On the other hand, longtermism is still compatible with a primary concern for compassion or justice, including through asymmetric person-affecting views and wide person-affecting views (e.g. Thomas, 2019, probably focus on s-risks and quality improvements), negative utilitarianism (focus on s-risks) and perhaps even narrow person-affecting views. However, utilitarian versions of most of these views still seem prone, at least in principle, to endorsing killing everyone to replace us and our descendants with better off individuals, even if each of us and our descendants would have had an apparently good life and object. I think some (symmetric and perhaps asymmetric) narrow person-affecting views can avoid this, and maybe these are the ones that fit best with compassion and justice. See my post here

That being said, empathy could mean more than just compassion or justice and could endorse bringing happy people into existence for their own sake, e.g. Carlsmith, 2021. I disagree that we should create people for their own sake, though, and my intuitions are person-affecting.

Other issues people have with longtermism are fanaticism and ambiguity; the probability that any individual averts an existential catastrophe is usually quite low at best (e.g. 1 in a million), and the numbers are also pretty speculative.

He could have said different nice things or just left out the bit about safety. Do you think he's straightfowardly lying to the public about what he believes?

Or maybe he's just being (probably knowingly) misleading? "confident that OpenAI will build AGI that is both safe and beneficial" might mean 95% in safe beneficial AGI from OpenAI, and 5% it kills everyone.

Worth noting he said he's "confident that OpenAI will build AGI that is both safe and beneficial under [current leadership]".

There are descriptions of and opinions on some animal welfare certifications here and here. It seems Animal Welfare Approved, Certified Humane and Animal Welfare Certified (level 5 and up, maybe level 4, too?) should be pretty good.

GAP was funded by Open Phil for its Animal Welfare Certified program back in 2016, and this was one of the first grants Open Phil made in farm animal welfare.

Bitcoin is only up around 20% from its peaks in March and November 2021. It seems far riskier in general than just Nvidia (or SMH) when you look over longer time frames. Nvidia has been hit hard in the past, but not as often or usually as hard.

Smaller cap cryptocurrencies are even riskier.

I also think the case for outperformance of crypto in general is much weaker than for AI stocks, and it has gotten weaker as institutional investment has increased, which should increase market efficiency. I think the case for crypto has mostly been greater fool theory (and partly as an inflation hedge), because it's not a formally productive asset and its actual uses seem overstated to me. And even if crypto were better, you could substantially increase (risk-adjusted) returns by also including AI stocks in your portfolio.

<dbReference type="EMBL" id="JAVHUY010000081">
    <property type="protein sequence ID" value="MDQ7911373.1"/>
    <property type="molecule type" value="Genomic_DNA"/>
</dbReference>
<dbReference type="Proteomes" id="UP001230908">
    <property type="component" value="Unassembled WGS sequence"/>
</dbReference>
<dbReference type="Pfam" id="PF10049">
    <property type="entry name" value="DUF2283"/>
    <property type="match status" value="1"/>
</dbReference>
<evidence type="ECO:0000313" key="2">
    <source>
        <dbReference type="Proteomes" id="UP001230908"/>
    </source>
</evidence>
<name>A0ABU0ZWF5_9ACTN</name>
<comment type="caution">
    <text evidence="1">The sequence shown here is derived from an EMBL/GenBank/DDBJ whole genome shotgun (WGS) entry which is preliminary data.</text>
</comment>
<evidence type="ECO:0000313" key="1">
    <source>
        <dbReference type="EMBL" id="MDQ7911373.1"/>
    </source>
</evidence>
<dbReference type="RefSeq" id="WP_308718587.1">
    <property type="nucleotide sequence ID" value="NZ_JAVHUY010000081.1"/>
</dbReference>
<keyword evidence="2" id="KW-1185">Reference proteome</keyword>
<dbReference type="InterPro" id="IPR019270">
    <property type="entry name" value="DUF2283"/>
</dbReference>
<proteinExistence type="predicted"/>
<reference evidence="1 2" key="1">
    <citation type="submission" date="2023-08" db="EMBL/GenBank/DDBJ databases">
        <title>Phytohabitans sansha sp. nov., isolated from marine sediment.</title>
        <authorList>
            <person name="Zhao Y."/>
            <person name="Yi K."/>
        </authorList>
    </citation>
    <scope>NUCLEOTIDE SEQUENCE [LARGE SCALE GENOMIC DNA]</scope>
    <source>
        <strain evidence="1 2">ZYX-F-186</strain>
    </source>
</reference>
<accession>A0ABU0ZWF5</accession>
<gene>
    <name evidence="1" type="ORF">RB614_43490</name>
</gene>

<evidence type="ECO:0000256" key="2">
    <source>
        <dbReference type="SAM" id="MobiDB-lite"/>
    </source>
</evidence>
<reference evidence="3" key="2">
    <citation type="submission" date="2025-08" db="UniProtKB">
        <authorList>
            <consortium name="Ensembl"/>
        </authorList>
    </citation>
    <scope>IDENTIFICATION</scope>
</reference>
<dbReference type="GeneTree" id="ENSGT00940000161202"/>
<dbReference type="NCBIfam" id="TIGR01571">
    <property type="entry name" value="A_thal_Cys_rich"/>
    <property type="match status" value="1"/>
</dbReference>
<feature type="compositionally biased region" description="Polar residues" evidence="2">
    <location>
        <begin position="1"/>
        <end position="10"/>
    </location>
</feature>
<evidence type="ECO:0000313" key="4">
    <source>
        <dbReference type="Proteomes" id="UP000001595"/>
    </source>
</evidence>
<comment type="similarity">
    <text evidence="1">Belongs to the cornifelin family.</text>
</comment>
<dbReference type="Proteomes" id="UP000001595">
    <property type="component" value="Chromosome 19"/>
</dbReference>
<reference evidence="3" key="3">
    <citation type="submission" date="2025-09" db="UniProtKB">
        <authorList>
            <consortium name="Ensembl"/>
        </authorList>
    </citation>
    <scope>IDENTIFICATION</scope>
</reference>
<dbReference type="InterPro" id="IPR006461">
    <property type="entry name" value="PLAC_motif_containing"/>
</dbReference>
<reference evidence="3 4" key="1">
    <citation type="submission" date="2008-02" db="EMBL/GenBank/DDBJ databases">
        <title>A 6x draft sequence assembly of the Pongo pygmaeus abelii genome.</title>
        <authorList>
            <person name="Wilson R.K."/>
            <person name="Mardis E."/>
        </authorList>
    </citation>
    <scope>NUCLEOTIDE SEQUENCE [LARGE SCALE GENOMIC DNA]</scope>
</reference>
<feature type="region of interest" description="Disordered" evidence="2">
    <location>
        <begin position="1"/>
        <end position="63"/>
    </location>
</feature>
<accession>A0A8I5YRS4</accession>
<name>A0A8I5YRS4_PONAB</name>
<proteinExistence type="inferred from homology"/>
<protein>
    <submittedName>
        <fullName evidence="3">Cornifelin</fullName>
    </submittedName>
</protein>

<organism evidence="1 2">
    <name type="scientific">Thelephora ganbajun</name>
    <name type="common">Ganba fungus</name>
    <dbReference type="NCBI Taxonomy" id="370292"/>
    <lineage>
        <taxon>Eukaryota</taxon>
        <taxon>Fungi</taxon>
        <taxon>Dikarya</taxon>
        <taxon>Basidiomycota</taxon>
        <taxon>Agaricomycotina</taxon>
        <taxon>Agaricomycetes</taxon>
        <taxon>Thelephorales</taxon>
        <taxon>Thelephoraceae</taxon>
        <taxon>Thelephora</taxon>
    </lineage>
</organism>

I'm less sure about private investments in general, and they need to be judged individually.

I don't really see why your point about the S&P500 should matter. If I buy 95% AI stocks and 5% other stuff and don't rebalance between them, AI will also have a relatively smaller share if it does relatively badly, e.g. due to regulation.

Maybe there's a sense in which market cap-weighting from across sectors and without specifically overweighting AI/tech is more "neutral", but it really just means deferring to market expectations, market time discount rates and market risk attitudes, which could differ from your own. Equal-weighting (securities above a certain market cap or asset classes) and rebalancing to maintain equal weights seems "more neutral", but also pretty arbitrary and probably worse for risk-adjusted returns.

Furthermore, I can increase my absolute exposure to AI with leverage on the S&P500, like call options, margin or leveraged ETFs. Maybe I assume non-AI stocks will do roughly neutral or in line with the past, or the market as a whole will do so assuming AI progress slows. Then leverage on the S&P500 could really just be an AI play.

How much impact do you expect such a COI to have compared to the extra potential donations?

For reference:

  1. You could have more than doubled your investments over the past 1 year period by investing in the right AI companies, e.g. Nvidia, which seemed like a predictably good investment based on market share and % exposure to AI and is up +200% (3x). SMH is up +77%.
  2. Even the S&P500 is around 30% Microsoft, Apple (maybe not much of an AI play now), Nvidia, Amazon, Meta, Google/Alphabet and Broadcom, and these big tech companies have driven most of its gains recently (e.g. this and this).

And how far do you go in recommending divestment from AI to avoid COIs?

  1. Do you think people should avoid the S&P500, because its exposure to AI companies is so high? (Maybe equal-weight ETFs, or specific ETFs missing these companies, or other asset classes.)
  2. Do you think people should short or buy put options on AI companies? This way they're even more incentivized to see them do badly.